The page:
Hdl Handle:
http://hdl.handle.net/10675.2/316533
Title:
Diagnosis and management of Crohn's disease.
Authors:
Wilkins, Thad; Jarvis, Kathryn; Patel, Jigneshkumar
Abstract:
Crohn's disease is a chronic inflammatory condition affecting the gastrointestinal tract at any point from the mouth to the rectum. Patients may experience diarrhea, abdominal pain, fever, weight loss, abdominal masses, and anemia. Extraintestinal manifestations of Crohn's disease include osteoporosis, inflammatory arthropathies, scleritis, nephrolithiasis, cholelithiasis, and erythema nodosum. Acute phase reactants, such as C-reactive protein level and erythrocyte sedimentation rate, are often increased with inflammation and may correlate with disease activity. Levels of vitamin B12, folate, albumin, prealbumin, and vitamin D can help assess nutritional status. Colonoscopy with ileoscopy, capsule endoscopy, computed tomography enterography, and small bowel follow-through are often used to diagnose Crohn's disease. Ultrasonography, computed axial tomography, scintigraphy, and magnetic resonance imaging can assess for extraintestinal manifestations or complications (e.g., abscess, perforation). Mesalamine products are often used for the medical management of mild to moderate colonic Crohn's disease. Antibiotics (e.g., metronidazole, fluoroquinolones) are often used for treatment. Patients with moderate to severe Crohn's disease are treated with corticosteroids, azathioprine, 6-mercaptopurine, or anti-tumor necrosis factor agents (e.g., infliximab, adalimumab). Severe disease may require emergent hospitalization and a multidisciplinary approach with a family physician, gastroenterologist, and surgeon.
Affiliation:
Department of Family Medicine
Citation:
Diagnosis and management of Crohn's disease. 2011, 84 (12):1365-75 Am Fam Physician
Journal:
American family physician
Issue Date:
15-Dec-2011
URI:
http://hdl.handle.net/10675.2/316533
PubMed ID:
22230271
Type:
Article
Language:
en
ISSN:
1532-0650
Appears in Collections:
Department of Family Medicine: Faculty Research and Presentations

Full metadata record

DC FieldValue Language
dc.contributor.authorWilkins, Thaden
dc.contributor.authorJarvis, Kathrynen
dc.contributor.authorPatel, Jigneshkumaren
dc.date.accessioned2014-05-06T19:20:49Z-
dc.date.available2014-05-06T19:20:49Z-
dc.date.issued2011-12-15-
dc.identifier.citationDiagnosis and management of Crohn's disease. 2011, 84 (12):1365-75 Am Fam Physicianen
dc.identifier.issn1532-0650-
dc.identifier.pmid22230271-
dc.identifier.urihttp://hdl.handle.net/10675.2/316533-
dc.description.abstractCrohn's disease is a chronic inflammatory condition affecting the gastrointestinal tract at any point from the mouth to the rectum. Patients may experience diarrhea, abdominal pain, fever, weight loss, abdominal masses, and anemia. Extraintestinal manifestations of Crohn's disease include osteoporosis, inflammatory arthropathies, scleritis, nephrolithiasis, cholelithiasis, and erythema nodosum. Acute phase reactants, such as C-reactive protein level and erythrocyte sedimentation rate, are often increased with inflammation and may correlate with disease activity. Levels of vitamin B12, folate, albumin, prealbumin, and vitamin D can help assess nutritional status. Colonoscopy with ileoscopy, capsule endoscopy, computed tomography enterography, and small bowel follow-through are often used to diagnose Crohn's disease. Ultrasonography, computed axial tomography, scintigraphy, and magnetic resonance imaging can assess for extraintestinal manifestations or complications (e.g., abscess, perforation). Mesalamine products are often used for the medical management of mild to moderate colonic Crohn's disease. Antibiotics (e.g., metronidazole, fluoroquinolones) are often used for treatment. Patients with moderate to severe Crohn's disease are treated with corticosteroids, azathioprine, 6-mercaptopurine, or anti-tumor necrosis factor agents (e.g., infliximab, adalimumab). Severe disease may require emergent hospitalization and a multidisciplinary approach with a family physician, gastroenterologist, and surgeon.en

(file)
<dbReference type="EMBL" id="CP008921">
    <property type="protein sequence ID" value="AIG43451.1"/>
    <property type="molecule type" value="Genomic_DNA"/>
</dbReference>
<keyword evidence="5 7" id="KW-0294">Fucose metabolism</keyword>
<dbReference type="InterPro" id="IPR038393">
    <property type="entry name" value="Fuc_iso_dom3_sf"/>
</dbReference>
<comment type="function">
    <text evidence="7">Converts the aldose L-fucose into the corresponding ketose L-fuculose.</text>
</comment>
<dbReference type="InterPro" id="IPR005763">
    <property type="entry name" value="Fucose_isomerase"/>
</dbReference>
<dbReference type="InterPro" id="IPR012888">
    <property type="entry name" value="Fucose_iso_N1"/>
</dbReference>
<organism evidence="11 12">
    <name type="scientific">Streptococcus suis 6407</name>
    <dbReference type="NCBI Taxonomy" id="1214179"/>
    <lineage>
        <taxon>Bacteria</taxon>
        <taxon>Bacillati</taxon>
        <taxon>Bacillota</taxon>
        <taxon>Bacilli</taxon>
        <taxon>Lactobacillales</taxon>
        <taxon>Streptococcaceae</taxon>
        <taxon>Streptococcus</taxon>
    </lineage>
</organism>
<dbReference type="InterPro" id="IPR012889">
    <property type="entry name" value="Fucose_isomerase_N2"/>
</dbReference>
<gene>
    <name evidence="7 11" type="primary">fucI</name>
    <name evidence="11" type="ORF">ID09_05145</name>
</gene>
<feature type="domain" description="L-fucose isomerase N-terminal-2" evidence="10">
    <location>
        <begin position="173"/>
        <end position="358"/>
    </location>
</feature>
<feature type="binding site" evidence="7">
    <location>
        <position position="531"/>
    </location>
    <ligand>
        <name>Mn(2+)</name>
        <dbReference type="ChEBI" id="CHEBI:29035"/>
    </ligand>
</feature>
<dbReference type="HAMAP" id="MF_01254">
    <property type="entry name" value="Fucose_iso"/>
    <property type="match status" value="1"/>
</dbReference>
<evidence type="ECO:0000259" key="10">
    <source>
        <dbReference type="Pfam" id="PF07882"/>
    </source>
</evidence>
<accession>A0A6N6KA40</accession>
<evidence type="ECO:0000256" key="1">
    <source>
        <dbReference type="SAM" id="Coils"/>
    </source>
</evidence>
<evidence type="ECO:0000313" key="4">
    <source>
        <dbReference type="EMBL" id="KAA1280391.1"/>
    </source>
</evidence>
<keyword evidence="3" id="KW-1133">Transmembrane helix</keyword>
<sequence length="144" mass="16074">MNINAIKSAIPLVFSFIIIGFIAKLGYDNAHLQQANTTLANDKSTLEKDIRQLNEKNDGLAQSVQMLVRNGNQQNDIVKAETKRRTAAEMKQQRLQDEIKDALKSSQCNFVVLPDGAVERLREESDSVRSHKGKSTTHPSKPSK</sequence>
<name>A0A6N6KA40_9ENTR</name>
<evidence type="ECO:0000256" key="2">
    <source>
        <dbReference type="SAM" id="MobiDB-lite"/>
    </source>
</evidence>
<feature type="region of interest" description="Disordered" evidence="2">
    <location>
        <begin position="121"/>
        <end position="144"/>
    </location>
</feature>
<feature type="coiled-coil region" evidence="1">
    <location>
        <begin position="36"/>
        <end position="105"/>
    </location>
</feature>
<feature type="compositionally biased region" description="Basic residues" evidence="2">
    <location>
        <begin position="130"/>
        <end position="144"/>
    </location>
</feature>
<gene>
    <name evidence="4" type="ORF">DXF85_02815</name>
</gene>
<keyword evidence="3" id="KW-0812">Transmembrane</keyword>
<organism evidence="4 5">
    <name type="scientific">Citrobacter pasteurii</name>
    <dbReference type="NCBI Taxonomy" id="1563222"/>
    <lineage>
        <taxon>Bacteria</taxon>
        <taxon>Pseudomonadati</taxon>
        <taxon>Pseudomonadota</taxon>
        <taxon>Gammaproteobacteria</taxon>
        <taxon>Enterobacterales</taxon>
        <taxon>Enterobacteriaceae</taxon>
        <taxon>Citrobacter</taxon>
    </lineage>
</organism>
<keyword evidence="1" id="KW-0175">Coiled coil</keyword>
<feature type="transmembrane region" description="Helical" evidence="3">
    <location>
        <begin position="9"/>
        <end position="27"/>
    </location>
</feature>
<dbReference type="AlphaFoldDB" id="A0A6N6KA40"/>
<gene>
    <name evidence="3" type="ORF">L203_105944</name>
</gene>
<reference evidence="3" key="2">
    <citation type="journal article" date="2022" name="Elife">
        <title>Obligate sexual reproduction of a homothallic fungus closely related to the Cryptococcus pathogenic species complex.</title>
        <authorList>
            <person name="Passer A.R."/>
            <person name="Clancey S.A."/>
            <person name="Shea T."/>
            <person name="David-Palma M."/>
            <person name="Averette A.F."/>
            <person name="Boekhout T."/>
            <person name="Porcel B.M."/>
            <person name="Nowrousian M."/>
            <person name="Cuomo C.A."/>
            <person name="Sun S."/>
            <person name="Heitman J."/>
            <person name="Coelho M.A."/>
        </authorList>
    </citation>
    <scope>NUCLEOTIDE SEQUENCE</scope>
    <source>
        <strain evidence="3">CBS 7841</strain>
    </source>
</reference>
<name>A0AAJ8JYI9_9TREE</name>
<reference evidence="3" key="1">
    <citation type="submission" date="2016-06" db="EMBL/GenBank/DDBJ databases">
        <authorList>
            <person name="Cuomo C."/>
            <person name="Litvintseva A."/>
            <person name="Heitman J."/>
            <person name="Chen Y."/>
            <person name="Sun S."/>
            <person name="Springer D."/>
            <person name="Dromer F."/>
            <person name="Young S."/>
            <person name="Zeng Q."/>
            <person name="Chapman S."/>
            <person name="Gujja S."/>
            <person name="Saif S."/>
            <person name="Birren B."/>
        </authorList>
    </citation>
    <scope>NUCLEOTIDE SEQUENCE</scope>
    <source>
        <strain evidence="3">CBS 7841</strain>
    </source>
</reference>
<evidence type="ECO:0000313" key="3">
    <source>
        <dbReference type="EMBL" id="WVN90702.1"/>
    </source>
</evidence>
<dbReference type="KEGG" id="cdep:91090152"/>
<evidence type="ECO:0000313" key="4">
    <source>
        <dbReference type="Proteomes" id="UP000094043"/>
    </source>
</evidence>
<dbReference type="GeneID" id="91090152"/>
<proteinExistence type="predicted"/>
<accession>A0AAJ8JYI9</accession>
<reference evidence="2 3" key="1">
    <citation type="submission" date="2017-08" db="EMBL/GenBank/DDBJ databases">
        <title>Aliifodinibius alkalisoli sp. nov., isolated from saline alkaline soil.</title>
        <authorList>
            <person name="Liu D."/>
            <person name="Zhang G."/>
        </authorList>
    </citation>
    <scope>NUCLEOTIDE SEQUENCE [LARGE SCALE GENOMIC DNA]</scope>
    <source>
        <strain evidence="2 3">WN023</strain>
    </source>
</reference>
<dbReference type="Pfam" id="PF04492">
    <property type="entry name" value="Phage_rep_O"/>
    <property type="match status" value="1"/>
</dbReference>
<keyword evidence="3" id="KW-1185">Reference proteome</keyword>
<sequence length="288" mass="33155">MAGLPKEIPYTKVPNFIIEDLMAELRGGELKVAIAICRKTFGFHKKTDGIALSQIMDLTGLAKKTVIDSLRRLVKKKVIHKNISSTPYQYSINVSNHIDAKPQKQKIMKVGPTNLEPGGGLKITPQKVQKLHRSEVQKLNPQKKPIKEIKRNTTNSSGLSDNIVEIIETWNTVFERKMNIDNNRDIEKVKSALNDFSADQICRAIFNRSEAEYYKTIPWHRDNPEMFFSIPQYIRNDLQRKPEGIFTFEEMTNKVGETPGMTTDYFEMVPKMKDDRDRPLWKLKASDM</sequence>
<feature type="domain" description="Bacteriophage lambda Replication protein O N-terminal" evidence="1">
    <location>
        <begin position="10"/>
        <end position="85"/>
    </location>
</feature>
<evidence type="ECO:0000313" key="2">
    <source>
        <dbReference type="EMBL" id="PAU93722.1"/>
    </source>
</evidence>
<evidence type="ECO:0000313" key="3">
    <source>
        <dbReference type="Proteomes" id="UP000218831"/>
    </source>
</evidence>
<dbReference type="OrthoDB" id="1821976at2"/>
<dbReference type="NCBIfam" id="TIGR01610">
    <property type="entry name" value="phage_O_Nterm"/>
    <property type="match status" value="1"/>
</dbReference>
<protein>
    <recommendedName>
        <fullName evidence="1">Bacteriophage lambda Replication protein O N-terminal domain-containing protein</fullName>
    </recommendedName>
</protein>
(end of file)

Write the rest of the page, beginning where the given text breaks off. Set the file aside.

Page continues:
dc.language.isoenen
dc.rightsArchived with thanks to American family physicianen
dc.subject.meshAnti-Inflammatory Agents-
dc.subject.meshCrohn Disease-
dc.subject.meshDisease Management-
dc.subject.meshDisease Progression-
dc.subject.meshEndoscopy, Gastrointestinal-
dc.subject.meshGlucocorticoids-
dc.subject.meshHumans-
dc.subject.meshImmunosuppressive Agents-
dc.subject.meshMagnetic Resonance Imaging-
dc.subject.meshTomography, X-Ray Computed-
dc.subject.meshTumor Necrosis Factor-alpha-
dc.titleDiagnosis and management of Crohn's disease.en
dc.typeArticleen
dc.contributor.departmentDepartment of Family Medicineen
dc.identifier.journalAmerican family physicianen

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